India and the American Dream

The Mathur Hanging Bridge is said to be one of the longest and highest bridges in Asia. It is situated in the southernmost portion of India, Kanyakumari District. This bridge is only a few kilometers away from my grandparent’s house.

The Mathur Hanging Bridge is said to be one of the longest and highest bridges in Asia. It is situated in the southernmost portion of India, Kanyakumari District. This bridge is only a few kilometers away from my grandparent’s house.


Look, I’m no trust fund baby. I’m the daughter of two first generation immigrants from India. I have lived in Georgia my entire life, and that’s the reason my parents insisted on taking the family to India every other summer, for two entire months. This didn’t mean I had seen the Taj Mahal or Ganges, because I never did, and we never planned to. Instead, I collected memories that most living on the Western hemisphere will never come close to experiencing. Living as an adolescent in one of the most privileged areas of the United States, it is easy to forget about what truly matters, and what I live for. My travel to India reminded me of the indestructible strength humans possess to make it through one more day. Without the trip this summer, I would not have realized the greatest thing that continues to give me hope, which is the American dream.

The entire bloodline of my family has its roots in the Kanyakumari District, which is the southern tip of India, hardly touched by invaders. Most of the summer was spent in the ancestral home that my grandparents returned to after their retirement. The area surrounding the house was a village called Marappadi, situated on the edge of a tiny town, where the same families have lived for hundreds of years. We drew water from a well and there were frequent power outages, but I was in love with the rawness of the place. India is often imagined as a desert, but it felt more like a rainforest during the monsoon. There were so many trees- jackfruit, coconut, mango, banana- that I had to climb the roof to see the sky. The dull clouds melted into a mountain of the Western Ghats that occupied most of the view. Trapped inside on rainy days, every little sound would bounce off the walls, making the place feel nearly empty. Some mornings, I would wake up to the sound of a blasted rooster, and sit under the ceiling fan that I never turned on because it felt too damp and cold. These mornings, I would reflect and write, because India was my longest muse.

Right outside the secure world my family had created for themselves were those that struggled. Across the dirt road in was an old man who had been kicked out of his home and married four different times. He had been dubbed a madman, but I often noticed him reading or writing profoundly. What I remember the most was how normal and human he was. He had a mighty, sincere voice and wrapped the same towel around his head as if it was just his favorite snapback. There was another man too, a beggar, who turned from riches to rags. He stood outside the house one day, and he wouldn’t look at me in the eye. He stood there for a while, looking void of desire, but expectant at the same time. When my grandfather handed him some money, I couldn’t forget the look of relief, gratefulness, and shame that shone across his face all at once as he raised his hands in praise and respect. He had been my grandfather’s classmate, and the beggar’s parents were quite loaded with property and money. He spent all this money living lavishly, or more specifically, dining lavishly. I absolutely could not stand the look of sorrow and regret in his eyes, and it is etched in my memory, because those are the emotions I will spend the rest of my life avoiding.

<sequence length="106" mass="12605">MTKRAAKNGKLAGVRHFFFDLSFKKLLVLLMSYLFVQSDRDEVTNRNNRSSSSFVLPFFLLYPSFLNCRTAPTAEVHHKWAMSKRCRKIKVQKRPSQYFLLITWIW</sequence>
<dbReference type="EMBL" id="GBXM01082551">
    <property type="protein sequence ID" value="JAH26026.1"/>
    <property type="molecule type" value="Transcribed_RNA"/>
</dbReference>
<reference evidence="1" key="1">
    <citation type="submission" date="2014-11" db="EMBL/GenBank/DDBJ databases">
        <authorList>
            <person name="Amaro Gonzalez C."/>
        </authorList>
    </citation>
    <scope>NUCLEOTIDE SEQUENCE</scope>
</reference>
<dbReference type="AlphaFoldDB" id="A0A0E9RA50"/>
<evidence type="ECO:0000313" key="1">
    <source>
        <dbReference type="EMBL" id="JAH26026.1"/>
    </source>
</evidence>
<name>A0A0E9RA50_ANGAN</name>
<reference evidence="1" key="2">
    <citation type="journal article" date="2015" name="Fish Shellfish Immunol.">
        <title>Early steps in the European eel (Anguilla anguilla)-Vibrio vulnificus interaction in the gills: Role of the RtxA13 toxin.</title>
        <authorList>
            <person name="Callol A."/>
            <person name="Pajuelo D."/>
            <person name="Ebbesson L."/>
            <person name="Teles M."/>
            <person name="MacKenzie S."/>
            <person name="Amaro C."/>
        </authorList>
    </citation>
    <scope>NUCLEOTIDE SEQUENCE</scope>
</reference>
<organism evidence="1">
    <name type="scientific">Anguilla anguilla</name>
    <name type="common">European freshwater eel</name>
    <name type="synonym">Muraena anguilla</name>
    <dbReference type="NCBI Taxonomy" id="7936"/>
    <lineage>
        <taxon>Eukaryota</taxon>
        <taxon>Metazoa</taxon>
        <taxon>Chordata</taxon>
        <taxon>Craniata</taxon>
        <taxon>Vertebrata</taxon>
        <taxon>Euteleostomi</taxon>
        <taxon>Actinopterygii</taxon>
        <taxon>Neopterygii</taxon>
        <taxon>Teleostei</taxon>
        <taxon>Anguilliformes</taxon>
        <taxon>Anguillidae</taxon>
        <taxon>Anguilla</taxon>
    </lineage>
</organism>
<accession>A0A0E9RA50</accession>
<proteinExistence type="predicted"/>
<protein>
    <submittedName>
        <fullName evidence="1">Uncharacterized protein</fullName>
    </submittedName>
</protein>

Never did I feel as lonely in India as I did in America, as there was endless family around. Just as in America, I was primarily surrounded by educated people with ambitions. Most of my relatives appeared to lead simple lives that lacked depression and desire. Yet the only choices seemed to be banking, engineering, teaching, management, and perhaps medicine, law, or business. There is very little room to pursue a passion or anything in the arts. After getting a job, they are usually married off, and there are very few choices you can make with only your own interests in mind. The likelihood of never settling down in India leaves my grandparents a little heartbroken. The glass ceiling just lies way too low above the heads in India.

As much as I love India, it will always just be place that I travel to. I could not have dreamed without my visits to Kanyakumari, and I cannot achieve my dreams without America. There are certain things that can only be accomplished in America, my home. The ambition, independence, and even the self-preservation is where I fit in. Without my muse of Kanyakumari, I would never be inspired to pursue my goals. Throughout all my travels, it is the way people live that never fails to astonish me. If there is one thing that I must live for,  it is the promising hope of the American dream, and no matter where I travel, that dream does not exist as perfectly as it does right here.